Towards a Ham Sandwich Theory of Art

In his cryptic and chaotic first novel V, Thomas Pynchon describes the work of a painter named Slab:

Slab and Esther, uncomfortable with each other, stood in front of an easel in his place, looking at cheese Danish No. 35. The cheese danish was a recent obsession of Slab’s. He had taken, some time ago, to painting in a frenzy these morning-pastries in every conceivable style, light, and setting. The room was already littered with Cubist, Fauve and Surrealist cheese Danishes. “Monet spent his declining years at his home in Giverny, painting the water lilies in the garden pool,” reasoned Slab, “He painted all kinds of water lilies. He like water lilies. These are my declining years. I like cheese Danishes.”

Essentially, as Slab indicates, what does the subject matter matter? It’s all just grist for the artistic mill. Water lilies or cheese danish, what is the difference?

This bears some relationship to the current “ham sandwich” theory of politics, as in: “I’ll vote for a ham sandwich if it is the Democratic nominee.” To which, by the way, I subscribe.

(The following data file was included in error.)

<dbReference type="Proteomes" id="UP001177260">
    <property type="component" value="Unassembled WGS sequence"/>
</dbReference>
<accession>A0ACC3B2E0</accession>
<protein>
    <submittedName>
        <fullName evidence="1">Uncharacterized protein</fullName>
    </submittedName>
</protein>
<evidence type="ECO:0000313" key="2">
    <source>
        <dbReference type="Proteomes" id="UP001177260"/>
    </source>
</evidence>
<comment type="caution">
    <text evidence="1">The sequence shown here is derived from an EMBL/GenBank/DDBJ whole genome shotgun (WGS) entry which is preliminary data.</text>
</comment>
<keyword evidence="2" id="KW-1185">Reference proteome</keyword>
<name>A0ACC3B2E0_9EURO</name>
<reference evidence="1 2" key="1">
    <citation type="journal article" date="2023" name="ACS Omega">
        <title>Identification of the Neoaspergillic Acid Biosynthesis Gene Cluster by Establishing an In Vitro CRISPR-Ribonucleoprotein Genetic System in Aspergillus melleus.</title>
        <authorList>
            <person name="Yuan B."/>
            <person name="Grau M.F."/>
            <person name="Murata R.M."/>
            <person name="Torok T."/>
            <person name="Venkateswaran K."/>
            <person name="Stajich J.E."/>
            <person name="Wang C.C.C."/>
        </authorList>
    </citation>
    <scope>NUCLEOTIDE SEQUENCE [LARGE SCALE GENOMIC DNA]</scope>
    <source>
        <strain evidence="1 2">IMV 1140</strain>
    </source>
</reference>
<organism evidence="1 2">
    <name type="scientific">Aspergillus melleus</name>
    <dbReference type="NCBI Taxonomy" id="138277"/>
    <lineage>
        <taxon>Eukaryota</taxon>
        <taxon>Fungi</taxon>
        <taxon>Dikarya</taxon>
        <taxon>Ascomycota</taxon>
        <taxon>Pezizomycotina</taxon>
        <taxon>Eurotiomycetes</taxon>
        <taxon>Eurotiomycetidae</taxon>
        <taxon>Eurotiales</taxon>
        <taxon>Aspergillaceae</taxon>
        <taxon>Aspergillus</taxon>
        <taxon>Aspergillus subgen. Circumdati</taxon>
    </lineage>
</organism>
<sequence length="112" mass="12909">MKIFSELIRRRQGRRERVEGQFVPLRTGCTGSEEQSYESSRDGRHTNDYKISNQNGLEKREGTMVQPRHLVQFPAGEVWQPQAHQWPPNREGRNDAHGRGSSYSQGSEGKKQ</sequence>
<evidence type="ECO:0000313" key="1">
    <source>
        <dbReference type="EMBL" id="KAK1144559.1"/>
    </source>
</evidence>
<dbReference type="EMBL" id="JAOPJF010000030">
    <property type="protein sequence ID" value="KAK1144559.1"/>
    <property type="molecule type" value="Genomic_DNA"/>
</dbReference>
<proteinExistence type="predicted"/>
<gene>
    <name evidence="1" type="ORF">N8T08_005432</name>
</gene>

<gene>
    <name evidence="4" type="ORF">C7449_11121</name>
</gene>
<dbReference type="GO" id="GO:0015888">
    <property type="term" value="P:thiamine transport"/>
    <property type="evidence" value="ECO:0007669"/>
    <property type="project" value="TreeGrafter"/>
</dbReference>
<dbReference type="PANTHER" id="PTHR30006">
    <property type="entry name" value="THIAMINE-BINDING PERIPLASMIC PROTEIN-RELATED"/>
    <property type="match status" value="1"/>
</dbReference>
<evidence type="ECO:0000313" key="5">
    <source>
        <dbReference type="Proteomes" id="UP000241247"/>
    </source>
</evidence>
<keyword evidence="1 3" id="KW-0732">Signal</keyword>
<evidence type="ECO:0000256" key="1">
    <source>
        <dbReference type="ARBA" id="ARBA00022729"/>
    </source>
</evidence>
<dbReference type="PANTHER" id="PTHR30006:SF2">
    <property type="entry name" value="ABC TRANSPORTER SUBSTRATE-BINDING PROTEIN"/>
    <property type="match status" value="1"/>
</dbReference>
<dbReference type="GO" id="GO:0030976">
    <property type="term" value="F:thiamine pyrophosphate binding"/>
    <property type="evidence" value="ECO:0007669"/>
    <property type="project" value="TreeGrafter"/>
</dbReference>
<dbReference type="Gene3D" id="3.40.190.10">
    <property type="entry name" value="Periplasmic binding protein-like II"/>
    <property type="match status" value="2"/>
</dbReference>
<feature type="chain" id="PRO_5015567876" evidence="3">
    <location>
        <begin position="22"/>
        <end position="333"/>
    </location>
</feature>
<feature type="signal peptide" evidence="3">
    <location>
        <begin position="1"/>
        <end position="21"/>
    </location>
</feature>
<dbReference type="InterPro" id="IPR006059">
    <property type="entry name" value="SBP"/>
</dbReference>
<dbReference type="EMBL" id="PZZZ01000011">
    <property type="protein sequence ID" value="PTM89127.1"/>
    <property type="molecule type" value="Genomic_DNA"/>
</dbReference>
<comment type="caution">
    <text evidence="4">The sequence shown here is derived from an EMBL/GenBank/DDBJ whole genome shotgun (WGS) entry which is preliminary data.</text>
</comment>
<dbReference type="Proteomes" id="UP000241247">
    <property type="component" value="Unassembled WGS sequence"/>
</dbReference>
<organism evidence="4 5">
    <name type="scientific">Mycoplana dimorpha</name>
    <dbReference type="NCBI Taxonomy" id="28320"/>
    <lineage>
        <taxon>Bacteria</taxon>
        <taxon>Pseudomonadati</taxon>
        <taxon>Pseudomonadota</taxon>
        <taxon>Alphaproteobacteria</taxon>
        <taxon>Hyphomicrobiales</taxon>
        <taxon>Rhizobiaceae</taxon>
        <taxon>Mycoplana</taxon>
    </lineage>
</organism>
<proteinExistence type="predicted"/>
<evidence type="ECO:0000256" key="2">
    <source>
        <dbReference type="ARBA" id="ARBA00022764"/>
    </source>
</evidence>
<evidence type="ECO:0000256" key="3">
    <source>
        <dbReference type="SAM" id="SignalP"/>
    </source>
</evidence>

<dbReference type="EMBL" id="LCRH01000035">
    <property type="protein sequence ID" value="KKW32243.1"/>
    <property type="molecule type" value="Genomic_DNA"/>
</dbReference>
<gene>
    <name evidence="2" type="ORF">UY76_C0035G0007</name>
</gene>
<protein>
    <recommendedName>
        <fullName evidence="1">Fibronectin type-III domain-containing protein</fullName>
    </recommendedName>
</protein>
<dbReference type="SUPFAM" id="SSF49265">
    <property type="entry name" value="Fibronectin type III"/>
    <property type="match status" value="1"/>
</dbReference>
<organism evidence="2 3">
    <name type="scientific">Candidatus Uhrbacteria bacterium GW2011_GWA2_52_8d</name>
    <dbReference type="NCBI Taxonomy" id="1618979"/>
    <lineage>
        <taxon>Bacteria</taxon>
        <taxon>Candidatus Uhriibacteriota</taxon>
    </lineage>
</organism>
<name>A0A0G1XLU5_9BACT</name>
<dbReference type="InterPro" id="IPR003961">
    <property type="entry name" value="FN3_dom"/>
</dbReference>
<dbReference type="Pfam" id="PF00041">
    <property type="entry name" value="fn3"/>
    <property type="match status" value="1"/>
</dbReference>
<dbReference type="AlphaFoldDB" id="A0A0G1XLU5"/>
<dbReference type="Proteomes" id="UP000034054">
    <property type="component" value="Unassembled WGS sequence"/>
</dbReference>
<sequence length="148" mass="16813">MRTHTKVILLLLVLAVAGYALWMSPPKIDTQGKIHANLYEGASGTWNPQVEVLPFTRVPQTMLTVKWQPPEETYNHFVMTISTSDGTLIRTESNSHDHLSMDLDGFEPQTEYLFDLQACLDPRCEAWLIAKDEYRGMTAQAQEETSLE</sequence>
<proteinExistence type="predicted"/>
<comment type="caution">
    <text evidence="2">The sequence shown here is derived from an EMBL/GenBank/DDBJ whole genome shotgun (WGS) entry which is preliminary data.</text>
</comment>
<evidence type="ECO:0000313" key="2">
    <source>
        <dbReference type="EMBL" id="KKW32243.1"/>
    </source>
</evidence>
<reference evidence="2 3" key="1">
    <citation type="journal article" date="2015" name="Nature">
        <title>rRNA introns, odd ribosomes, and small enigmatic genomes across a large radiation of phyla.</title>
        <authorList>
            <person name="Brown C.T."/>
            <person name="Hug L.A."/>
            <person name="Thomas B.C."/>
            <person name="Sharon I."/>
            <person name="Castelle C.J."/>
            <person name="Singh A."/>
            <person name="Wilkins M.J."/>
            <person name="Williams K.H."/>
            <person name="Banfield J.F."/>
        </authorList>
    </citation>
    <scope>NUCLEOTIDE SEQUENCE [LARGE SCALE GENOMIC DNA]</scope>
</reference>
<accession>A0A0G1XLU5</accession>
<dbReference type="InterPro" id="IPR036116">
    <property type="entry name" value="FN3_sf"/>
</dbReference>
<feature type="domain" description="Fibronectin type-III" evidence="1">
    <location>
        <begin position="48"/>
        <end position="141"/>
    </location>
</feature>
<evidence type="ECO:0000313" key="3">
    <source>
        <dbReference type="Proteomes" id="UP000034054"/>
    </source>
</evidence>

Food metaphors are great!

My images of folds in the earth (below) from Death Valley’s Zabriskie point are a kind of ham sandwich, cheese danish, or water lily. I could go on photographing this kind of abstraction forever, regardless of scale, and its great that these textures add up to a magnificent and vast landscape.

Related stories: Death Valley Landscapes; Lost in the Hills.

Zabriskie View © Harold Davis

Zabriskie View © Harold Davis

Badlands © Harold Davis

Badlands © Harold Davis

Earth © Harold Davis

Earth © Harold Davis

This entry was posted in Landscape, Photography.

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